Once the sliding block has been constructed the next thing to do is to connect it with the rest of the parts. For that, I first need to connect the round plate with the block. The round plate has a bearing installed in it and to connect it with the sliding block you have to drill holes to either side of the round plate. The holes need to be drilled by aligning both the sliding block and the round plate together. First I marked the area onto the round plate equal to the width of the sliding block and then make half of it and drill down the holes with a 5.5 mm drill bit and also that hole also needs to be kept countersunk so that head will not obstruct the movement of the top plate. The sliding block has threaded holes inside it so that I am able to secure the front plate to the block. Now with this arrangement, the L shape construction which I build earlier can be easily connected to the sliding block attachment with the help of a 10 mm shaft.

Step 9: ​Locking Holes.

To hold the jig to the desired angle there I need so etching to lock the entire frame to its place and for that, I drill down some holes into one of the plates at regular intervals. Here you need to make sure that the locking holes come directly over the round both which we build earlier during the CNC machining. When those holes and the slot align together than you are easily able to lock down the pieces together. I suggest you drill those holes during the machining process because in that way you are able to drill them at regular intervals.

I also made some knobs. The holes in those knobs are threaded with m5 thread tap and onto the other side, I attached a nut so that it will not able to move freely.

Step 10: Constructing the Base.

The base is the part on which the entire adjustable jig is going to be mounted on. I hole drill with the CNC is slightly undersize so that I am able to do press fit installation. The rod used for this stand is a 10mm stainless steel rod leftover for my previous build. I cut down 12" long piece and deburr the edge and then press-fit that I to the rounded base. Here you can make some change is that rather than making your own sliding block you can use linear bearing and linear rod to make it more perfect.

Step 11: ​Pivoting Shaft.

To rotate the parts at its own axis I need some rods. Since I am using 6000 bearings having inner dia of 10 mm I am using a 10 mm rod for that. The rod used for the pivoting action of the side plate, the length I kept is around 19mm. The shaft is needed to be modified because at one of its end I needed to attach an er20 chuck. The inner hole drilled is 8mm. I didn't have lath so I hold it in the drill machine and with the help of an angle grinder start reducing the other end. Up to 8.5 mm I did with the angle grinder and later on, I use files to trim it to the final dimensions. It would be good to have a precise diameter but if you didn't get that then don't worry there are grub screw comes with these chucks which secures it to its place.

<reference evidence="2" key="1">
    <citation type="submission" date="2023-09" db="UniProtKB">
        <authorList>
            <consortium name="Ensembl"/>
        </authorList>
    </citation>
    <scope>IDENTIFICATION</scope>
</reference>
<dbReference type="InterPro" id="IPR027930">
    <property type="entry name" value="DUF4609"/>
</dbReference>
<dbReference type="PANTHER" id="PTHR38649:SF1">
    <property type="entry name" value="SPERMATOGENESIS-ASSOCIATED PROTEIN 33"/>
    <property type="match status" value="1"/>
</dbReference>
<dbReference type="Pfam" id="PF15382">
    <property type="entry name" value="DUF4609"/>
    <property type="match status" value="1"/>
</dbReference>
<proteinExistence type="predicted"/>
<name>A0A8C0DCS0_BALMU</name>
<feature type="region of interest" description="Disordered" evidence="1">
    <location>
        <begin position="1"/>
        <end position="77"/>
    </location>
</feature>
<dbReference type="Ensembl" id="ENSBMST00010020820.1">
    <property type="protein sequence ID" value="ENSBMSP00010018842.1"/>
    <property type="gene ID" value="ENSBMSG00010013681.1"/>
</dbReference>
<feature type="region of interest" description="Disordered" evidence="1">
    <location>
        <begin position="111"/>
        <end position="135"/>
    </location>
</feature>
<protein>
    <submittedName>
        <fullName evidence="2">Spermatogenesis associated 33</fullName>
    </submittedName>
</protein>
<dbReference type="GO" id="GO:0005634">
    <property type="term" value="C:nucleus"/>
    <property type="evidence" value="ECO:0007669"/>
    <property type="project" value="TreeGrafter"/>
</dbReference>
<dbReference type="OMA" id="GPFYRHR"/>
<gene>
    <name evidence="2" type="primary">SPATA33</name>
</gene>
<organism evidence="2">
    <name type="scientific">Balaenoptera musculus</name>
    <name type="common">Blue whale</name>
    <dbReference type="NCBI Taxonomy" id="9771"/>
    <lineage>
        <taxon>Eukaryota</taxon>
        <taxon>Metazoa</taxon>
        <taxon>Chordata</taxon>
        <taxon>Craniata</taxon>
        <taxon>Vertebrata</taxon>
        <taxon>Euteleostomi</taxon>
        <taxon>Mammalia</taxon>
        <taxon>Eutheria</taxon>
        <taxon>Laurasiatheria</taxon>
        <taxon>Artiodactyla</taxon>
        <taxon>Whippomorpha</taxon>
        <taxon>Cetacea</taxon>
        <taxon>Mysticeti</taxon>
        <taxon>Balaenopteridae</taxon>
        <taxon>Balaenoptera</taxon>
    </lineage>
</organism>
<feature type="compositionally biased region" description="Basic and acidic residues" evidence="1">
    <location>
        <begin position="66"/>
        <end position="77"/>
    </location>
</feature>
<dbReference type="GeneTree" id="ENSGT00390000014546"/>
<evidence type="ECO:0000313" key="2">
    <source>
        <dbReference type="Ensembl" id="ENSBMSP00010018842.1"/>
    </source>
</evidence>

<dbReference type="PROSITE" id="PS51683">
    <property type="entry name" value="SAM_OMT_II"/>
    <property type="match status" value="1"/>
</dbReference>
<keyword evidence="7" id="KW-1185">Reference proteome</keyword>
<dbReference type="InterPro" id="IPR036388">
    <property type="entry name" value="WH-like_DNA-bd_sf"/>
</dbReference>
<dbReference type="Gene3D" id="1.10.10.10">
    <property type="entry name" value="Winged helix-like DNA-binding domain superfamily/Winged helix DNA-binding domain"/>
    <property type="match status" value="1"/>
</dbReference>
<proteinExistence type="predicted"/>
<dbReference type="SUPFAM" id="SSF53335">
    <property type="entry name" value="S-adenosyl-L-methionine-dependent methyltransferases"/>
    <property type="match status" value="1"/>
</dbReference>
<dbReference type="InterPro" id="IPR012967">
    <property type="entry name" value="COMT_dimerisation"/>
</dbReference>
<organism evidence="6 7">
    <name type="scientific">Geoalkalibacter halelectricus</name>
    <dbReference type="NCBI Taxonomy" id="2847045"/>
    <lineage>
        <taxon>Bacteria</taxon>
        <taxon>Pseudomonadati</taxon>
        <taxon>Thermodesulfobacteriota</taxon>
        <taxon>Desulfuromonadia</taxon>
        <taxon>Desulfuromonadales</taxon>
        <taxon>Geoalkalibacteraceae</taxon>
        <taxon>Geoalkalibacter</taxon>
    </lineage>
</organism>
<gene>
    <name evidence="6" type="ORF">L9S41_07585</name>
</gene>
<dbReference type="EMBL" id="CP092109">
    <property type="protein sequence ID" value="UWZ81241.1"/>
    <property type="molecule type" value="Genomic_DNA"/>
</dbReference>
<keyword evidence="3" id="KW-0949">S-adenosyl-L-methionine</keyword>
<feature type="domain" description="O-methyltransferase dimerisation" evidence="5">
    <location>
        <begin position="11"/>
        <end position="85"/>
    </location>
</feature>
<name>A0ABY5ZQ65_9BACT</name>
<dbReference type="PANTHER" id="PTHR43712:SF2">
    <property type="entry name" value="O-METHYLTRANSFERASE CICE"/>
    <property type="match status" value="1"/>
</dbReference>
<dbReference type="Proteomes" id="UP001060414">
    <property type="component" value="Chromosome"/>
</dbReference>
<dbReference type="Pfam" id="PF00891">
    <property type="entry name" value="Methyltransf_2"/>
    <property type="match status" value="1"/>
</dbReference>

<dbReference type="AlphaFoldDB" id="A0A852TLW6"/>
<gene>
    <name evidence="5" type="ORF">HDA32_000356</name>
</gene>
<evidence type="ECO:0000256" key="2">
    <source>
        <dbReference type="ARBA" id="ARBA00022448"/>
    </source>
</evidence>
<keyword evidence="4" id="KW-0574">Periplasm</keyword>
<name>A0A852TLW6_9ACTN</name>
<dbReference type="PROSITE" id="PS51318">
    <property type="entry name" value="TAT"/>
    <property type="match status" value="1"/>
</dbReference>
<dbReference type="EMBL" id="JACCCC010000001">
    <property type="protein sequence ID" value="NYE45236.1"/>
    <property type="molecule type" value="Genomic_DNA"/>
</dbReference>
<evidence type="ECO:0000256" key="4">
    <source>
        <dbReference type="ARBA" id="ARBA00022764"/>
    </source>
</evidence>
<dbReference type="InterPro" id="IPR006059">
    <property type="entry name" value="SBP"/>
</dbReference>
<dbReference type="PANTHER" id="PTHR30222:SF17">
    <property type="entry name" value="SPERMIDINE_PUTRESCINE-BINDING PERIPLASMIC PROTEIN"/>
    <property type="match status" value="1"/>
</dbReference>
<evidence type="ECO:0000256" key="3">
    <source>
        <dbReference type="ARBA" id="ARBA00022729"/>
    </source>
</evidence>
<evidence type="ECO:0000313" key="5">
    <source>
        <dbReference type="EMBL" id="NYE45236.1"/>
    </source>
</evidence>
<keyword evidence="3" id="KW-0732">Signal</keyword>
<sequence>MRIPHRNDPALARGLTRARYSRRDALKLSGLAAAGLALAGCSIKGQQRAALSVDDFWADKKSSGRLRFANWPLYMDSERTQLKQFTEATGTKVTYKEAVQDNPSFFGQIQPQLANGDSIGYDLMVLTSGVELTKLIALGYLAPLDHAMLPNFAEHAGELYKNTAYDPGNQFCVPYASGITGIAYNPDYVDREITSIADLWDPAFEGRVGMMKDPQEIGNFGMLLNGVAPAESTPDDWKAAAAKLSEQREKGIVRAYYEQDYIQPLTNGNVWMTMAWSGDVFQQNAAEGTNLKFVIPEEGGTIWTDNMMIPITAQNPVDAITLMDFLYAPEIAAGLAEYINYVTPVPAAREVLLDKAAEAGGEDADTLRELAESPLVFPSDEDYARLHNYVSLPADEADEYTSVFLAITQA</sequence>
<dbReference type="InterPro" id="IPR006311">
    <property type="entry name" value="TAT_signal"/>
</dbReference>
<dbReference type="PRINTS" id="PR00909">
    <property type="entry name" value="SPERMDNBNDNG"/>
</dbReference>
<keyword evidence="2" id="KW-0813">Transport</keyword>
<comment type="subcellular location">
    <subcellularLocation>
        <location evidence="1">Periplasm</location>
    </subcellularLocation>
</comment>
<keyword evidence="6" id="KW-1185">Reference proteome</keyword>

Step 12: ​Installations of the Pointer

To know the exact reading that where you actually lock down the jig I need a pointer and for that, I drill a hole in the stainless steel sheet and cut that in V shape. Then with the help of a grinder deburr the edges. Onto the jig those parts which remain fixed and not going to rotate onto those parts, I drill the holes to attach the pointer. The holes later on tapped with an m5 thread tap and 8mm long Allen bolt are used to secure it to its place. The final setting of the pointer is made after the first initial setup of the jig. Because we have to make it zero according to the grinding wheel I am going to use for the shaping of the bits.

Step 13: ​Grinder Holder.

Since I am using a variable speed angle grinder for this build so that's why I need something to hold the grinder steadily to its place. With the help of my CNC, I cut out two clamps out of plywood which is going to hold the grinder at the desired orientation. Those clamps further needed to be clamped to a plywood piece so that I am able to get a surface onto which I can do my rest of the grinding work.

Step 14: ​Assembling the Parts.

Once all the parts have been finished I did some cleaning work and start the assembly. First I assemble the stand. I machined two round blanks on is smaller and the other is larger. I fitted them with the help of a mallet in the 10 mm shaft and later on secure it with the help of a grub screw. Then I connect the sliding block and the round plate in which the bearing has been installed. Then I installed a 10 mm shaft inside that bearing so that I can connect the sliding block and rest of the jig. Then I mount the top plate onto which readings are marked. This is also press-fitted on that shaft. From thereafter connected the front plate to the side plate in which the bearing has been installed. The bearing side needs to be faced outward where another plate is going to be attached. The last part is to attach the front plate onto which the Er20 chuck has been mounted. To make the fittings a bit more rigid I use some superglue to lock down everything to its place. Then in the end install the pointers. All of the parts remain to there respective positions once the knobs are attached to them.